One of the more remarkable aspects of the brothers’ work is that it evolved in a near cultural vacuum, emerging from anonymity and under the most restrictive circumstances to international recognition and acclaim. Though there were punk and skater countercultures that emerged in Iran in spite of the prevailing political climate, the brothers had no access to other manifestations of “street art” as an international genre with historical antecedents. It wasn’t until they were able to access internet sites beyond Iran’s firewall that they came into contact with other examples of the medium and its emergence as a “legitimate” art form, owing in significant part to New York’s vibrant 70’s and 80’s city culture. It was also through social media and image-based sites like Flickr that they were finally able to circulate photographic evidence of their work, the only extant and surviving record of their highly temporary intercessions in the streets of Iran, and were able to amass a following, connecting them with other artists and exponents of street-based art.
Finally, in 2012 they were granted travel Visas to attend a solo exhibition of their work in New York City, traveling to the US and leaving Iran for the first time. They took the opportunity to immigrate, settling in Brooklyn with mounting legal tensions surrounding their freedom of expression at home, and have since established themselves as thriving, generous, and active members of the artist community there. They have now created work all over the world, delivering poignant and humbling expressions of human pathos and compassion worldwide. Their output is immediately recognizable for its clean graphic aesthetic, reminiscent of print media, their use of elaborate multi-layer stencils, and now photo-based and sculptural works.
Increasing in sophistication and diversity of messaging, the brothers have tackled topics such as poverty, homelessness, women’s rights, gun control, immigration, and climate change, converting the same terse and impactful language they had cultivated as political acts of protest in their home country to gestures of activism worldwide. Their work has richly evolved into several tangential and intersecting adjuncts as they continue to experiment with not only murals and walls, but gallery-based artworks, public interventions, like their advertising takeover series, and site-specific sculptural installations. All executed in the same minimal graphic language, sparse color, through clean impactful compositions.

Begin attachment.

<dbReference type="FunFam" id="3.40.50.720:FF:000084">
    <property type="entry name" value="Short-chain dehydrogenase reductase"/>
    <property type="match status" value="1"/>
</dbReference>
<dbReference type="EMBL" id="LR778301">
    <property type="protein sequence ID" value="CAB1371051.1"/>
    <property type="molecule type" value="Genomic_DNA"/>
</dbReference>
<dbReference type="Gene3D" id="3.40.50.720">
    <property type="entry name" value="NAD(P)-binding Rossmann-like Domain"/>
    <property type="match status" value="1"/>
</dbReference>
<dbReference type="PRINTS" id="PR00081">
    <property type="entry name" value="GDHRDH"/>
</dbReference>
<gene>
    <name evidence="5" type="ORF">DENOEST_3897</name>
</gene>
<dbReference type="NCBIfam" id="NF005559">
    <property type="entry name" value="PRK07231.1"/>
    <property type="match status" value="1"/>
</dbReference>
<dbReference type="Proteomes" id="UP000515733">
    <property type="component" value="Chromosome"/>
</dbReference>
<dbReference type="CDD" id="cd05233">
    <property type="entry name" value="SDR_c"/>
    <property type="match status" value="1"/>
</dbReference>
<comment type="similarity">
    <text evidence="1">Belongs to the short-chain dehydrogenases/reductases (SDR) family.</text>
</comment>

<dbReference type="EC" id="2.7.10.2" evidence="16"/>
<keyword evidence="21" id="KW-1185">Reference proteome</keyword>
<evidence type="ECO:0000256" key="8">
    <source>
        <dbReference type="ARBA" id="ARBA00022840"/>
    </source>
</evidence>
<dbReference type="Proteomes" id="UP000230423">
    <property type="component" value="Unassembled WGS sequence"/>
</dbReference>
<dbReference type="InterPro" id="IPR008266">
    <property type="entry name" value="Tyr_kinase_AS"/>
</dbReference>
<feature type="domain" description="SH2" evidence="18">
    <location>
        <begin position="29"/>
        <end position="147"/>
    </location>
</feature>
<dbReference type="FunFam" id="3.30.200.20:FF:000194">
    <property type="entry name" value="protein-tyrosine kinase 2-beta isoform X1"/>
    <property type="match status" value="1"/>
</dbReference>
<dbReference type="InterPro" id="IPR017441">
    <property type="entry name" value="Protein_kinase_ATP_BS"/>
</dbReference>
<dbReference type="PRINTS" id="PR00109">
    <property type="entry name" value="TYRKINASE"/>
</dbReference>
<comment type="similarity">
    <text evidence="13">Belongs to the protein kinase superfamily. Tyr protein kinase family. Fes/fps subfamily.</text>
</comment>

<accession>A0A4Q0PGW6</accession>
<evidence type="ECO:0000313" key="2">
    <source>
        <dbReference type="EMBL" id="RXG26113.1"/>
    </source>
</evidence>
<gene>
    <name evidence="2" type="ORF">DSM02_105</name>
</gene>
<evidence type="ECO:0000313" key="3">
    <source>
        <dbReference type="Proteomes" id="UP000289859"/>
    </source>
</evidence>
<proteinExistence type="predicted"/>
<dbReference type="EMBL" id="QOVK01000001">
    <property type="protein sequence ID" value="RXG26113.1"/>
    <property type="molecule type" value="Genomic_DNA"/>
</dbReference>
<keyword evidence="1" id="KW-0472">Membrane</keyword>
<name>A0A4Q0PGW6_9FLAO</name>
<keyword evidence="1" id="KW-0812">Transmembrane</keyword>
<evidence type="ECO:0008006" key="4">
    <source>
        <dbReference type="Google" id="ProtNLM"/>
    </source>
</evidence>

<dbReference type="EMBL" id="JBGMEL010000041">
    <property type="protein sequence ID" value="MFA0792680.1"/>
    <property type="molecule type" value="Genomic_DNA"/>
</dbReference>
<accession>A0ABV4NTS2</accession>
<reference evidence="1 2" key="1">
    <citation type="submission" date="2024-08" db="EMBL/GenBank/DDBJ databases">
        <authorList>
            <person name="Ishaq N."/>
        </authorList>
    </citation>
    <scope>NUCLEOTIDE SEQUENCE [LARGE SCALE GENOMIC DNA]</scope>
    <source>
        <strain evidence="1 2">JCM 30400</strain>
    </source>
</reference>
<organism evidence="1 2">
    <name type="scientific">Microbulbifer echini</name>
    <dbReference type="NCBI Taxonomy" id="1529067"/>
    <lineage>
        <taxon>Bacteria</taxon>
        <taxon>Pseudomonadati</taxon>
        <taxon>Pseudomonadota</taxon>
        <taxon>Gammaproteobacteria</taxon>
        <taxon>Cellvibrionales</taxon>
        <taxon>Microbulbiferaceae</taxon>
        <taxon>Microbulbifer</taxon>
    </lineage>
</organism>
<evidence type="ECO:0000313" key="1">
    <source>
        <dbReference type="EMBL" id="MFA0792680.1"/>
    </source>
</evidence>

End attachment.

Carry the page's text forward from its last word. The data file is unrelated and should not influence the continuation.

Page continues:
In Human (Nature) ICY and SOT return to one of the most fundamental and widely disavowed plights that face us, globally and universally as humankind – the necessity of nurturing the environment we have steadily marauded and violated beyond repair. Invoking the peaceful balance of nature as a counterpoint to the deleterious effects of human consumption and waste, ICY and SOT want to inspire us all to see the planet’s vulnerability and to make small strides towards productive change and personal accountability.
The brothers continue their inspiring pursuit of truth and personal expression, reminding us with every public emission and imprint left on the world of the real power of art, imagery, and public activism in a world of discouraging desensitization. Now, more than ever, the active cultivation of freedom, mutual respect, and compassion through art is the cultural lifeline we’d all do well to support.
A new epic mural from Thinkspace Family artists Dulk, “Northern Delights” is delighting Finland. Dulk will be a featured artist in Thinkspace Gallery’s 8 booth takeover at Moniker International Art Fair October 5th through October 8th.
The opening reception of Swank on September 2nd debuted nine artists from the gallery’s roster, whose work and recognition are on the rise. Each brings their own unique stylistic and technical approach to their practice, and though they share loose affinities, the grouping demonstrates the diversity and latitude of the New Contemporary Movement. Michael Reeder, David Rice, Tran Nguyen, Wiley Wallace, Molly Gruninger, Alex Garant, Sean Norvet, Christopher Konecki, and Lauren Brevner were curated by the gallery for this exhibition as promising new voices to watch on their ascent.